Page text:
In The News

The New Campaign Finance Landscape: Super PACs Spending Big in 2012 Election

The New Campaign Finance Landscape: Super PACs Spending Big in 2012 Election

Super PACs are a new kind of political action committee created in July 2010 following the outcome of the federal court case v. Federal Election Commission ( v. Fed. Election Comm’n, 599 F.3d 686 (D.C. Cir. 2010) cert. denied, 131 S. Ct. 553, 178 L. Ed. 2d 371 (U.S. 2010)).

Securities and Exchange Commission Plays Campaign Finance Watchdog

While the courts are de-regulating campaign finance, other branches of government are searching for ways to clamp down. At the national level, the Securities and Exchange Commission has targeted individuals and entities that provide investment advisory services to government pension systems.

Litigation We’re Watching By Terry Martin

Lasted Updated 10/15/2018

Massachusetts Fiscal Alliance v. Sullivan (D. Massachusetts, parties currently filing opening briefs): Massachusetts law requires that television advertisements identifying a candidate within 90 days of his or her election include several government statements, the identification of the payor’s top 5 donors, and the payor making a physical on-screen (or spoken in the case of a radio ad) appearance acknowledging that he or she paid for the ad and identifying his or her city or town of residence. In the case of a group, its chief executive or principal officer must appear and state his or her name and title in addition to acknowledging approval for payment of the ad. A nonprofit corporation challenged these requirements under the First Amendment, arguing that the disclosures are invasive enough to contravene its donors’ First Amendment right of speech and association, and undercut its speech by diluting it with state requirements, especially by exposing the payor’s or the payor’s chief officer to potential scrutiny for their physical appearance on television, including race, sex, or mannerisms. The case will provide important insight into how advertisement disclaimer regimes may be applied, and brings into issue the continuing viability of a line of cases striking down invasive on-contact disclosure requirements from the 1990’s and 2000’s litigated in the U.S. Supreme Court and federal appellate courts, including the 9th Circuit.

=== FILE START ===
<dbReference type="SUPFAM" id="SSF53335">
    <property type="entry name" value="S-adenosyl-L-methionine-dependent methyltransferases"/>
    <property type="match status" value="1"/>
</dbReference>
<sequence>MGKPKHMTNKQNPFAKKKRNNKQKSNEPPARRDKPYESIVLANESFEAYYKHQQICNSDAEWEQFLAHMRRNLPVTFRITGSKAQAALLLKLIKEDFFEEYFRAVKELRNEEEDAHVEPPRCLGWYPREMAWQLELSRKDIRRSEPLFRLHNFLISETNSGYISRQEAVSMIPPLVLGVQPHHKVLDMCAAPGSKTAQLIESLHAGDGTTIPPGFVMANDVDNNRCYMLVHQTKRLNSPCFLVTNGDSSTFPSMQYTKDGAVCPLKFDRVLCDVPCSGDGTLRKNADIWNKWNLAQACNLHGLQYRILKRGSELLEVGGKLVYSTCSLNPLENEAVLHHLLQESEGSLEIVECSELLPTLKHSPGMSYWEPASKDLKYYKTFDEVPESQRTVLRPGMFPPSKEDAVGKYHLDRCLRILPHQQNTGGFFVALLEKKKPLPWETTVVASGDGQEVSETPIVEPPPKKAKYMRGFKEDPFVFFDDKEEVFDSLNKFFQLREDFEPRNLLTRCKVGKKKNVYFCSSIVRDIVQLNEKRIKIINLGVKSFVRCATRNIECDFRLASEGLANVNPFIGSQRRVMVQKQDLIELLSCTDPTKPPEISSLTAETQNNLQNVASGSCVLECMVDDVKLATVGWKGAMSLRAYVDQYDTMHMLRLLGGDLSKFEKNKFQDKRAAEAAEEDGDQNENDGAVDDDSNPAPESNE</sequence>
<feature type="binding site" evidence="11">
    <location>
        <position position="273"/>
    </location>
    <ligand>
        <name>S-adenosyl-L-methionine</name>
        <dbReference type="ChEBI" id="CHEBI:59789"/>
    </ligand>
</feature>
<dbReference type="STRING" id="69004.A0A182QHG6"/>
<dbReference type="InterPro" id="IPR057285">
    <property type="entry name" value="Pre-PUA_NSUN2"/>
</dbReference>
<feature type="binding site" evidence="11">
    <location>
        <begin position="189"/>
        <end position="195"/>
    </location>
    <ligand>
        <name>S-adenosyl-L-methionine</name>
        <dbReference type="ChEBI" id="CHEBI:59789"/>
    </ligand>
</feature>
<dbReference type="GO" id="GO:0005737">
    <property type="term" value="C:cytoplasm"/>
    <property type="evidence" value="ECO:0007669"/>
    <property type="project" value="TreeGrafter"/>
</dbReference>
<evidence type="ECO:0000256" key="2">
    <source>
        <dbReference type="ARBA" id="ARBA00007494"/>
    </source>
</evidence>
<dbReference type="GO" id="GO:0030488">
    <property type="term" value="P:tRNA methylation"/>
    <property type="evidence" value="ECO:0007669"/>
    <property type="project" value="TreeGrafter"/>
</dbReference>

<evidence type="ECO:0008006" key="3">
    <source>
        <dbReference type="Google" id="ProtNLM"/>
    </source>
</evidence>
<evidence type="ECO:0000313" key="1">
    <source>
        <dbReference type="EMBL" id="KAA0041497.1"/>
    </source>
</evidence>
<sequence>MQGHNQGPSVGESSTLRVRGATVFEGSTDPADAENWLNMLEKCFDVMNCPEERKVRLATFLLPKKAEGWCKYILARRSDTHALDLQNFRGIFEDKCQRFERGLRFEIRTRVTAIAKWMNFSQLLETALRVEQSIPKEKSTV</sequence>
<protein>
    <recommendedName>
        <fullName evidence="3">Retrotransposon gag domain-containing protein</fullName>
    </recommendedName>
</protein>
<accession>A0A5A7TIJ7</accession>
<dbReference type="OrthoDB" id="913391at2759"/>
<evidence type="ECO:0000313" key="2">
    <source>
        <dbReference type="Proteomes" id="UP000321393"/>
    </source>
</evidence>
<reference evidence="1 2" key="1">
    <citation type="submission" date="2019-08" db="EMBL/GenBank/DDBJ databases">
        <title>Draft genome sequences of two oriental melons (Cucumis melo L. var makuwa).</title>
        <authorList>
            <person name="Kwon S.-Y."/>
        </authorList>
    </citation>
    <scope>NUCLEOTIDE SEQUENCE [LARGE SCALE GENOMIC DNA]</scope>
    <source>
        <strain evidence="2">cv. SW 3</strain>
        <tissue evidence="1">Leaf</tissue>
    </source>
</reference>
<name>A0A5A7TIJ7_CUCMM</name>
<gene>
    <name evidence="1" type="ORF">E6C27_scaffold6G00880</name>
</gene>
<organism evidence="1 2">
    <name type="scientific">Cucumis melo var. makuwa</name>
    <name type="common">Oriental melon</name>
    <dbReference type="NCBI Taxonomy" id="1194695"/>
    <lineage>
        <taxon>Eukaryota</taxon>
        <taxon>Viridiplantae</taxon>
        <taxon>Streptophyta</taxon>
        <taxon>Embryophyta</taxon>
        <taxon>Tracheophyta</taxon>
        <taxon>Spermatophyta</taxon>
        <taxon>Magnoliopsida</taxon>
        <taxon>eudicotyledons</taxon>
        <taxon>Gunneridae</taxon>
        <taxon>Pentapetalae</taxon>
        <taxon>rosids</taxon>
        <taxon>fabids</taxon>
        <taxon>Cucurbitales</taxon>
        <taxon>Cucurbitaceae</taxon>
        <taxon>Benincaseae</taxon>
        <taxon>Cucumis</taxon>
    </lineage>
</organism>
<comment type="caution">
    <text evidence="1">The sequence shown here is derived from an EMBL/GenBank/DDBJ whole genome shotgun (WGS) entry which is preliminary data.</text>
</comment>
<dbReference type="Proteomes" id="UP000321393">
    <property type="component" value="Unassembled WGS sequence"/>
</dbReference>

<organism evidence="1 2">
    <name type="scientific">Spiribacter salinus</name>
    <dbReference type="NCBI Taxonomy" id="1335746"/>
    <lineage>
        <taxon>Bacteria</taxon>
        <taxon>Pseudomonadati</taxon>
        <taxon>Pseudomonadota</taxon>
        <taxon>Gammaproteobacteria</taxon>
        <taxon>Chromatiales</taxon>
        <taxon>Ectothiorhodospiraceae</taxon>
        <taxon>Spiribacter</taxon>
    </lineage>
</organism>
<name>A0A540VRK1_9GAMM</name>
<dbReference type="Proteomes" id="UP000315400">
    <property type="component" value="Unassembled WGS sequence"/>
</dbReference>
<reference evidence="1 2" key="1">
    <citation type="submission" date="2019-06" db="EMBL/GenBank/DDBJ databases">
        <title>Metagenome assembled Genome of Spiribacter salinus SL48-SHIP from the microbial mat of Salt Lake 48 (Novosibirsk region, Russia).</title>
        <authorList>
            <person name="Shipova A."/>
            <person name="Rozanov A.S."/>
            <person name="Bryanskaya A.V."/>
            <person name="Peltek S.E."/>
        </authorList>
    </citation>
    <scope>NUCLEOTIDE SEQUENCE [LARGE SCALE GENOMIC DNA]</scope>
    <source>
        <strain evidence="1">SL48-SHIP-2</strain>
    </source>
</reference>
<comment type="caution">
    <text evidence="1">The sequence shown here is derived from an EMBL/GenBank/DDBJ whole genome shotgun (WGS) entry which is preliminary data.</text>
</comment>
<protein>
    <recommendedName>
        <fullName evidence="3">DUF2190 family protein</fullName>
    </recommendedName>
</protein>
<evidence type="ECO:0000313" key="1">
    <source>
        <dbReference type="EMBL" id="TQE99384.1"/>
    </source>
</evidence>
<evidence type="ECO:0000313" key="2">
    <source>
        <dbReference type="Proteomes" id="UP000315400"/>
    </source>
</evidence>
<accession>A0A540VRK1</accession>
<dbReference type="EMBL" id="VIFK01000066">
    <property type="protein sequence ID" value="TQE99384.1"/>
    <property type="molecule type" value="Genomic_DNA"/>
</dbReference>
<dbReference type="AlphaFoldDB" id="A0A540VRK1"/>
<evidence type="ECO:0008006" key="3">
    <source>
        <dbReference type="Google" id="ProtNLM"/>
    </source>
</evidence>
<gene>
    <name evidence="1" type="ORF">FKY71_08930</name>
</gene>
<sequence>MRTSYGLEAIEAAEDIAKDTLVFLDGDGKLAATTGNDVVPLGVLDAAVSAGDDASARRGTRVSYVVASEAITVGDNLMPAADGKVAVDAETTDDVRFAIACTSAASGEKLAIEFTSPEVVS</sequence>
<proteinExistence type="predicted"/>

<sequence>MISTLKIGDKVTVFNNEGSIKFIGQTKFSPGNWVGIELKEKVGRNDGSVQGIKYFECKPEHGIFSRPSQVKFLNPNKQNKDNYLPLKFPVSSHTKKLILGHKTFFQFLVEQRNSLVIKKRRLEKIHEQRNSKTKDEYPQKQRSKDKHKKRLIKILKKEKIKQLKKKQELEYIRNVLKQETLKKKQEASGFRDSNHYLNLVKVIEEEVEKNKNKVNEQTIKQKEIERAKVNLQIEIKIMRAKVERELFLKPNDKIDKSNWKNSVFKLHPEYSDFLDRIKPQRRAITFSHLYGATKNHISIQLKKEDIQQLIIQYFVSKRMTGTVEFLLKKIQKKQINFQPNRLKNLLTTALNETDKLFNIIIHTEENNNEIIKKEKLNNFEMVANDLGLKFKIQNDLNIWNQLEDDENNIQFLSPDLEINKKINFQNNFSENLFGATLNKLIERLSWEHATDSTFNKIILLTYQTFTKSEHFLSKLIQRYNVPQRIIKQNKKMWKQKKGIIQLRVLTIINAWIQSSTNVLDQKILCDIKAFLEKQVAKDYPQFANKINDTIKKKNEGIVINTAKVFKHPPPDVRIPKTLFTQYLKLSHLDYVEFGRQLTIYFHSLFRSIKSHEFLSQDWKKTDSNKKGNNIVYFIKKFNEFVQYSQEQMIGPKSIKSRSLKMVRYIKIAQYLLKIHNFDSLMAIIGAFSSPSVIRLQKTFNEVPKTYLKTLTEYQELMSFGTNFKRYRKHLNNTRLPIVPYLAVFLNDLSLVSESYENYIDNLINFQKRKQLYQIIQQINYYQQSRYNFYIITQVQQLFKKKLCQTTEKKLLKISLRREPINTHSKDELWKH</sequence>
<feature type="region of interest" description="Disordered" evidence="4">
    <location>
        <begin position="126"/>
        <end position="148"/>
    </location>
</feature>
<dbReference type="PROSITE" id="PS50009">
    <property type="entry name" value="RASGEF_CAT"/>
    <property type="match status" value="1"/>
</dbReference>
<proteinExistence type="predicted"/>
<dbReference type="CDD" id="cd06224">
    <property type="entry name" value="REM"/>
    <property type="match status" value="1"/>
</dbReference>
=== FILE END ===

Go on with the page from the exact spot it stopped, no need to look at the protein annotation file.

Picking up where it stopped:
United States v. Singh (9th Circuit, parties currently filing briefs): Ravneet Singh, a political consultant, was convicted under the “anti-shredding” provision of the Sarbanes-Oxley Act for his role in a campaign money laundering scheme which funneled campaign contributions from a wealthy Mexican businessman into San Diego local races. Recognizing that the particular theory of the Sarbanes-Oxley Act accepted by the trial court may impose additional, unenumerated reporting obligations on vendors of in-kind services to campaigns beyond the comprehensive reporting obligations of the Political Reform Act, Bell, McAndrews & Hiltachk attorneys filed an amicus brief in the U.S. Court of Appeals for the 9th Circuit urging the court to adopt an interpretation of the “anti-shredding” provision of the Sarbanes-Oxley Act that provides clear guidance to such vendors.

Americans for Prosperity Foundation v. Becerra (9th Circuit opinion issued, awaiting appeal): The California Attorney General requires nonprofits exempt from tax under Section 501(c)(3) of the Internal Revenue Code to submit an unredacted Schedule B list of donors and addresses with their annual IRS Form 990 tax returns. Americans for Prosperity Foundation (“AFPF”) challenged this requirement under the First Amendment’s implied guarantee of expressive association, claiming that by compelling AFPF to submit its donor information to the government, potential donors would be disincentivized for fear of government targeting if the officials disagree with AFPF’s viewpoint. It cited instances in which the Attorney General released the donor information to the public through inadvertence. The lower court found that AFPF had carried its burden to show potential harassment and the government’s stated law enforcement interest was not served by the law, which had never resulted in a single enforcement case being opened. The U.S. Court of Appeals for the 9th Circuit vacated, finding that the donor information requirement was sufficiently narrow to protect AFPF’s First Amendment rights. It argued that because only the government would see the donor info, AFPF was unlikely to experience harassment, and the risk of inadvertent disclosure was only slight. AFPF is expected to file a petition for writ of certiorari. If the U.S. Supreme Court grants review, it will be the first case on compelled disclosure before the high court since 2011. It comes against a wide split of authority among lower federal courts regarding the scope of First Amendment privacy rights and the authority of governments to compel disclosure of nonprofit or campaign donor information.